This is the first time I’ve heard about this. Not because the idea is so new—but rather, because I’m so out of touch. Apparently it’s not new at all, as an increasing number of men’s groups across America and throughout the world have participated in the International Men’s March to Stop Rape, Sexual Assault and Gender Violence.
Well, stopping rape is good. Not just good, but very good. According to United States Department of Justice document Criminal Victimization, there were overall 191,670 victims of rape or sexual assault reported in the United States in 2005. The Colorado Coalition Against Sexual Assault reports that 1 in 6 women has experienced an attempted or completed rape.
Rape is violence, most certainly, against the one woman who is victimized by the assault. It is violence against the rest of society, as well. It is a denial of the intrinsic dignity of every woman, as a person created in the image and likeness of God. It is a denial of the sacredness of the sexual act, which is the wedding gift of a great and loving God.
I worry, though, that this whole campaign has become somehow enmeshed in other “gender-based” causes (such as abortion, or free contraception, or lesbian rights). I’m pretty sure that if we ask the staff running this national program where they stand on these other issues, they’ll lump them all together. You’ll be met with cries of “sexism” if you suggest that the ultimate violence against women is not rape, but execution in the womb.
Father William Saunders, dean of the Notre Dame Graduate School of Christendom College and pastor of Our Lady of Hope Parish in Sterling, Virginia, published a column in the Arlington Catholic Herald titled “Ethical Treatment After Rape.” He tackles the hard questions, but does so with compassion for the victims of this violent personal invasion. Father Saunders writes:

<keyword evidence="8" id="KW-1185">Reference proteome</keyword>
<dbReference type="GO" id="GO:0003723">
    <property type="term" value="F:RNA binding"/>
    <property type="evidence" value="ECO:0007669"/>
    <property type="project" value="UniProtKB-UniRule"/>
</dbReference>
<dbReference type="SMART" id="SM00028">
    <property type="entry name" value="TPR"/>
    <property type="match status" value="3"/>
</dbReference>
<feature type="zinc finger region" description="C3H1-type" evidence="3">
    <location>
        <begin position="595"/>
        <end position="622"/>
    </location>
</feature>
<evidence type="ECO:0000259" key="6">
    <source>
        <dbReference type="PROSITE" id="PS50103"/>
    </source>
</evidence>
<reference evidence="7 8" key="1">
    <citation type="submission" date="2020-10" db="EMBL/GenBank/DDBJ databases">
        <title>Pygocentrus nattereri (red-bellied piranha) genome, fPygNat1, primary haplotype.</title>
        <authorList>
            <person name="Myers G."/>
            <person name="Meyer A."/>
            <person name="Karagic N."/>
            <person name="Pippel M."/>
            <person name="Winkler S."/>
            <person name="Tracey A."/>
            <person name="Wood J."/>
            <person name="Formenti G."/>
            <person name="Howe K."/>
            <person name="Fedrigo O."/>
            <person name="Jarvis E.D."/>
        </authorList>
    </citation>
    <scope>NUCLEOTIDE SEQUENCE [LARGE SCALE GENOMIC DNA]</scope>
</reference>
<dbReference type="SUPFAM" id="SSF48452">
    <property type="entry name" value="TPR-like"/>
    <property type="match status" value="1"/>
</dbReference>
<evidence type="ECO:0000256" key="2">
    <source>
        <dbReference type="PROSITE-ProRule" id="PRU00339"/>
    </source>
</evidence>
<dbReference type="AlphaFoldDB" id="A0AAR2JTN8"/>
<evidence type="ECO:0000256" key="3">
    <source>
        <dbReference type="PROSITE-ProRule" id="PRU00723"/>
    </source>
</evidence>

In accord with the Ethical and Religious Directives for Catholic Health Care Services (no. 36), the care for the rape victim has four aspects: First, she must receive spiritual and psychological support and counseling to help her deal with the trauma of the attack. Such support and counseling will probably continue for some time after the immediate period.
Second, health care providers need to cooperate with law enforcement officials, gathering evidence that can be used in the prosecution of the rapist.
Third, the victim needs treatment for bruises, cuts, or other injuries.
Finally, health care providers must provide treatment to prevent the possible contraction of venereal disease and pregnancy. The Directives state, “A woman who has been raped may defend herself against a conception resulting from sexual assault. If, after appropriate testing, there is no evidence that conception has occurred already, she may be treated with medication that would prevent ovulation, sperm capacitation, or fertilization. It is not permissible, however, to initiate or to recommend treatments that have as their purpose or direct effect the removal, destruction, or interference with the implantation of a fertilized ovum.”(no. 36)
The woman who is a victim of rape has the moral right to prevent the pregnancy for the following reasons: First, the rapist (including his sperm) is an unjust aggressor who has violated the woman’s dignity. Second, rape is an act of force and violence, unlike the conjugal love in marriage whereby both spouses give freely of themselves in an act of unitive and procreative love. Third, the woman is not responsible for the action, and thereby has the right to prevent the pregnancy. (Please note that for these three reasons, this guidance does not violate the Church’s teaching regarding contraception as expressed in Humanae Vitae, which, because of the free-giving between spouses, stated, “Each and every marriage act must remain open to the transmission of life” (no. 11).)
Father Saunders goes on to discuss the various rape protocols, and to address the difficult question of what to do if a pregnancy has already occurred. Don’t miss it—You can read the rest here.
Another don’t-miss article: I reported a while back about my friend Rebecca Kiessling. Rebecca is a family life attorney who handles many cases involving both private and public adoptions. She is also a wife, mother, and speaker on the national circuit. Rebecca, you see, was conceived in rape. Her birth mother wanted to choose abortion; but since Roe v. Wade was not yet the law of the land in America, she was unable to arrange an abortion and decided instead to give up for adoption the child conceived in the rape. Rebecca’s story is one you won’t forget.